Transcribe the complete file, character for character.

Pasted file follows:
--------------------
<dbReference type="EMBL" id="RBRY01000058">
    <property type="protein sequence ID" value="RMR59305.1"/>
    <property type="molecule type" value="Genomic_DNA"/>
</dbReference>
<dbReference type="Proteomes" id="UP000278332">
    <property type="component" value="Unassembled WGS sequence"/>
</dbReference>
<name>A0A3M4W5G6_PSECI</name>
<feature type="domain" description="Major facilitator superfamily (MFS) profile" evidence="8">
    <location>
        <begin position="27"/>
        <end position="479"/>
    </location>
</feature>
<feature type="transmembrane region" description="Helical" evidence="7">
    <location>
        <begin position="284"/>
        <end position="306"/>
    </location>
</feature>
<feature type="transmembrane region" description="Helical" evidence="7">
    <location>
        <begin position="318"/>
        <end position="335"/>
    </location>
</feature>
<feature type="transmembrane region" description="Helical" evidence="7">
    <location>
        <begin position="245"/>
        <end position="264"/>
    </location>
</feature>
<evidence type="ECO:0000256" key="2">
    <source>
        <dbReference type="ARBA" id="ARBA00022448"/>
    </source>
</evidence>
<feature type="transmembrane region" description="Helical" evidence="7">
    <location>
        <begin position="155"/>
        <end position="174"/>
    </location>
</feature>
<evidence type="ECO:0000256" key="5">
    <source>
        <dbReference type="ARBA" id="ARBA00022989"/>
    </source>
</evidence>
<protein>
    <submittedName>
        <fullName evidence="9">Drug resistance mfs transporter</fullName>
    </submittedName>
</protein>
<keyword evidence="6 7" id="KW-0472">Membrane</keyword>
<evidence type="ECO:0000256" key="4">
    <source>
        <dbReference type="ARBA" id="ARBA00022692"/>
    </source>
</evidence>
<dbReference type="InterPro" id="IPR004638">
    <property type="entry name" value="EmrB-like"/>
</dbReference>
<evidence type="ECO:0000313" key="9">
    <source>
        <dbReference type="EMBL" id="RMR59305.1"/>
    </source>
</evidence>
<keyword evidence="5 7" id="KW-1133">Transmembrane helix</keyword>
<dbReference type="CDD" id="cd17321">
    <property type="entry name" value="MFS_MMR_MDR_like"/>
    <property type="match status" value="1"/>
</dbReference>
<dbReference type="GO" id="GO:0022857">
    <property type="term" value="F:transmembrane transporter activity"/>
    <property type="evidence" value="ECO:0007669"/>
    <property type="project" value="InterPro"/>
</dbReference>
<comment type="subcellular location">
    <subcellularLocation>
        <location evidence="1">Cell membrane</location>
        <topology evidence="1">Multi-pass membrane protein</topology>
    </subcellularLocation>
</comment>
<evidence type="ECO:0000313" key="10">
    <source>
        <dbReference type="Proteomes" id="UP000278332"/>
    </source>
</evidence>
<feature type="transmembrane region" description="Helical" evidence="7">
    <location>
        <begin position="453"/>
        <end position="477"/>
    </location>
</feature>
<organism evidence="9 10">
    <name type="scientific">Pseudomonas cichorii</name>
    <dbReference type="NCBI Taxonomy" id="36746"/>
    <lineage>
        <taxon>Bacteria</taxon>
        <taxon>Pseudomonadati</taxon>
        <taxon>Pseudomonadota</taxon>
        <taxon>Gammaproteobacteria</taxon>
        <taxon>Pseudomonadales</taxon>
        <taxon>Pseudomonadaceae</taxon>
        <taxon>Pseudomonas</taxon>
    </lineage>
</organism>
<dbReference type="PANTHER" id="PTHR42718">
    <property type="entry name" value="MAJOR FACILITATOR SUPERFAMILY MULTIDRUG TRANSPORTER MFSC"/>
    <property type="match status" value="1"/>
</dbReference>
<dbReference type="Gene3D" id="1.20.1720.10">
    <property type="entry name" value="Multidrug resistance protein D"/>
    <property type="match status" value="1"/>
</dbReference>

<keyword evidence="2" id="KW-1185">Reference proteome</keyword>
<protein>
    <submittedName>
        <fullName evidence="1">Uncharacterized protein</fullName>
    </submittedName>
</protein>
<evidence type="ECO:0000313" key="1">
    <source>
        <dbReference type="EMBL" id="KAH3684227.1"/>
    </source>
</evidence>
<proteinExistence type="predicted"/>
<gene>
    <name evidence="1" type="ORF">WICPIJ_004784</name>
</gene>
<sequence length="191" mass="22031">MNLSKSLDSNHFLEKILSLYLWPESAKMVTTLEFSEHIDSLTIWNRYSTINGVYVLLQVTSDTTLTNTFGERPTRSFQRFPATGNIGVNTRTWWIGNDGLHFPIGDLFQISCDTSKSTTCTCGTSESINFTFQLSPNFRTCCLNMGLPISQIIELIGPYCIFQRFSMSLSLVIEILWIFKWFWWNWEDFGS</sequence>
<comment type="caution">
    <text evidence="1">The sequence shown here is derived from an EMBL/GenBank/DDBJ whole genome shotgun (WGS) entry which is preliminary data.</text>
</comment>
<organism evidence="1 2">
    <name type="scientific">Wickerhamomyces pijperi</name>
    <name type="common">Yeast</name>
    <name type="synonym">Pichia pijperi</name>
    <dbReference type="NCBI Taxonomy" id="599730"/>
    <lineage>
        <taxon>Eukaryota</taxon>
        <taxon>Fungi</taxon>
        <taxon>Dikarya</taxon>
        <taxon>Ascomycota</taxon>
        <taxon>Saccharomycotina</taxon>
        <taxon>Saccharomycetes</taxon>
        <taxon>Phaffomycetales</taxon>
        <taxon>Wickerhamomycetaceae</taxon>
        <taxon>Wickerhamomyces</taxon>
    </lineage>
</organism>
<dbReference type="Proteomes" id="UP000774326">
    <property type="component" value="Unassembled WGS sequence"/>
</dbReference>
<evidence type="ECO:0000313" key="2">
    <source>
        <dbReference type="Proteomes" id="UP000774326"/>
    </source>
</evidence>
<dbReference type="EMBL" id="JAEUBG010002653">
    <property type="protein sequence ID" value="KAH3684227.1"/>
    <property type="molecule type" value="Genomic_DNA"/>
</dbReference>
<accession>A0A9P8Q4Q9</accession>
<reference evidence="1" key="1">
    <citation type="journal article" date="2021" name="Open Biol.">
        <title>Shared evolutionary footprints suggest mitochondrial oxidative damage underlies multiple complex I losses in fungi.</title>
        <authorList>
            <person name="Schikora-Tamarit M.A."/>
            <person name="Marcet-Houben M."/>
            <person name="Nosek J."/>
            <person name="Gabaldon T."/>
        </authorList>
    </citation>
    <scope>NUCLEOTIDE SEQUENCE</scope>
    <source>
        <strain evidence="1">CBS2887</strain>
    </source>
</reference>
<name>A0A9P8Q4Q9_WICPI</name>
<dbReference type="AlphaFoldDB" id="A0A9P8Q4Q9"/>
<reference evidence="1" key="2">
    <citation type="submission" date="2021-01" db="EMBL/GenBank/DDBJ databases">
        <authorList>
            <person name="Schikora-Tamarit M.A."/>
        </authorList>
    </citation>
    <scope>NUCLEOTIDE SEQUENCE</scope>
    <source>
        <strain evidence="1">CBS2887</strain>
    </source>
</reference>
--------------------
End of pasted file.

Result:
<dbReference type="EMBL" id="RBRY01000058">
    <property type="protein sequence ID" value="RMR59305.1"/>
    <property type="molecule type" value="Genomic_DNA"/>
</dbReference>
<dbReference type="Proteomes" id="UP000278332">
    <property type="component" value="Unassembled WGS sequence"/>
</dbReference>
<name>A0A3M4W5G6_PSECI</name>
<feature type="domain" description="Major facilitator superfamily (MFS) profile" evidence="8">
    <location>
        <begin position="27"/>
        <end position="479"/>
    </location>
</feature>
<feature type="transmembrane region" description="Helical" evidence="7">
    <location>
        <begin position="284"/>
        <end position="306"/>
    </location>
</feature>
<feature type="transmembrane region" description="Helical" evidence="7">
    <location>
        <begin position="318"/>
        <end position="335"/>
    </location>
</feature>
<feature type="transmembrane region" description="Helical" evidence="7">
    <location>
        <begin position="245"/>
        <end position="264"/>
    </location>
</feature>
<evidence type="ECO:0000256" key="2">
    <source>
        <dbReference type="ARBA" id="ARBA00022448"/>
    </source>
</evidence>
<feature type="transmembrane region" description="Helical" evidence="7">
    <location>
        <begin position="155"/>
        <end position="174"/>
    </location>
</feature>
<evidence type="ECO:0000256" key="5">
    <source>
        <dbReference type="ARBA" id="ARBA00022989"/>
    </source>
</evidence>
<protein>
    <submittedName>
        <fullName evidence="9">Drug resistance mfs transporter</fullName>
    </submittedName>
</protein>
<keyword evidence="6 7" id="KW-0472">Membrane</keyword>
<evidence type="ECO:0000256" key="4">
    <source>
        <dbReference type="ARBA" id="ARBA00022692"/>
    </source>
</evidence>
<dbReference type="InterPro" id="IPR004638">
    <property type="entry name" value="EmrB-like"/>
</dbReference>
<evidence type="ECO:0000313" key="9">
    <source>
        <dbReference type="EMBL" id="RMR59305.1"/>
    </source>
</evidence>
<keyword evidence="5 7" id="KW-1133">Transmembrane helix</keyword>
<dbReference type="CDD" id="cd17321">
    <property type="entry name" value="MFS_MMR_MDR_like"/>
    <property type="match status" value="1"/>
</dbReference>
<dbReference type="GO" id="GO:0022857">
    <property type="term" value="F:transmembrane transporter activity"/>
    <property type="evidence" value="ECO:0007669"/>
    <property type="project" value="InterPro"/>
</dbReference>
<comment type="subcellular location">
    <subcellularLocation>
        <location evidence="1">Cell membrane</location>
        <topology evidence="1">Multi-pass membrane protein</topology>
    </subcellularLocation>
</comment>
<evidence type="ECO:0000313" key="10">
    <source>
        <dbReference type="Proteomes" id="UP000278332"/>
    </source>
</evidence>
<feature type="transmembrane region" description="Helical" evidence="7">
    <location>
        <begin position="453"/>
        <end position="477"/>
    </location>
</feature>
<organism evidence="9 10">
    <name type="scientific">Pseudomonas cichorii</name>
    <dbReference type="NCBI Taxonomy" id="36746"/>
    <lineage>
        <taxon>Bacteria</taxon>
        <taxon>Pseudomonadati</taxon>
        <taxon>Pseudomonadota</taxon>
        <taxon>Gammaproteobacteria</taxon>
        <taxon>Pseudomonadales</taxon>
        <taxon>Pseudomonadaceae</taxon>
        <taxon>Pseudomonas</taxon>
    </lineage>
</organism>
<dbReference type="PANTHER" id="PTHR42718">
    <property type="entry name" value="MAJOR FACILITATOR SUPERFAMILY MULTIDRUG TRANSPORTER MFSC"/>
    <property type="match status" value="1"/>
</dbReference>
<dbReference type="Gene3D" id="1.20.1720.10">
    <property type="entry name" value="Multidrug resistance protein D"/>
    <property type="match status" value="1"/>
</dbReference>

<keyword evidence="2" id="KW-1185">Reference proteome</keyword>
<protein>
    <submittedName>
        <fullName evidence="1">Uncharacterized protein</fullName>
    </submittedName>
</protein>
<evidence type="ECO:0000313" key="1">
    <source>
        <dbReference type="EMBL" id="KAH3684227.1"/>
    </source>
</evidence>
<proteinExistence type="predicted"/>
<gene>
    <name evidence="1" type="ORF">WICPIJ_004784</name>
</gene>
<sequence length="191" mass="22031">MNLSKSLDSNHFLEKILSLYLWPESAKMVTTLEFSEHIDSLTIWNRYSTINGVYVLLQVTSDTTLTNTFGERPTRSFQRFPATGNIGVNTRTWWIGNDGLHFPIGDLFQISCDTSKSTTCTCGTSESINFTFQLSPNFRTCCLNMGLPISQIIELIGPYCIFQRFSMSLSLVIEILWIFKWFWWNWEDFGS</sequence>
<comment type="caution">
    <text evidence="1">The sequence shown here is derived from an EMBL/GenBank/DDBJ whole genome shotgun (WGS) entry which is preliminary data.</text>
</comment>
<organism evidence="1 2">
    <name type="scientific">Wickerhamomyces pijperi</name>
    <name type="common">Yeast</name>
    <name type="synonym">Pichia pijperi</name>
    <dbReference type="NCBI Taxonomy" id="599730"/>
    <lineage>
        <taxon>Eukaryota</taxon>
        <taxon>Fungi</taxon>
        <taxon>Dikarya</taxon>
        <taxon>Ascomycota</taxon>
        <taxon>Saccharomycotina</taxon>
        <taxon>Saccharomycetes</taxon>
        <taxon>Phaffomycetales</taxon>
        <taxon>Wickerhamomycetaceae</taxon>
        <taxon>Wickerhamomyces</taxon>
    </lineage>
</organism>
<dbReference type="Proteomes" id="UP000774326">
    <property type="component" value="Unassembled WGS sequence"/>
</dbReference>
<evidence type="ECO:0000313" key="2">
    <source>
        <dbReference type="Proteomes" id="UP000774326"/>
    </source>
</evidence>
<dbReference type="EMBL" id="JAEUBG010002653">
    <property type="protein sequence ID" value="KAH3684227.1"/>
    <property type="molecule type" value="Genomic_DNA"/>
</dbReference>
<accession>A0A9P8Q4Q9</accession>
<reference evidence="1" key="1">
    <citation type="journal article" date="2021" name="Open Biol.">
        <title>Shared evolutionary footprints suggest mitochondrial oxidative damage underlies multiple complex I losses in fungi.</title>
        <authorList>
            <person name="Schikora-Tamarit M.A."/>
            <person name="Marcet-Houben M."/>
            <person name="Nosek J."/>
            <person name="Gabaldon T."/>
        </authorList>
    </citation>
    <scope>NUCLEOTIDE SEQUENCE</scope>
    <source>
        <strain evidence="1">CBS2887</strain>
    </source>
</reference>
<name>A0A9P8Q4Q9_WICPI</name>
<dbReference type="AlphaFoldDB" id="A0A9P8Q4Q9"/>
<reference evidence="1" key="2">
    <citation type="submission" date="2021-01" db="EMBL/GenBank/DDBJ databases">
        <authorList>
            <person name="Schikora-Tamarit M.A."/>
        </authorList>
    </citation>
    <scope>NUCLEOTIDE SEQUENCE</scope>
    <source>
        <strain evidence="1">CBS2887</strain>
    </source>
</reference>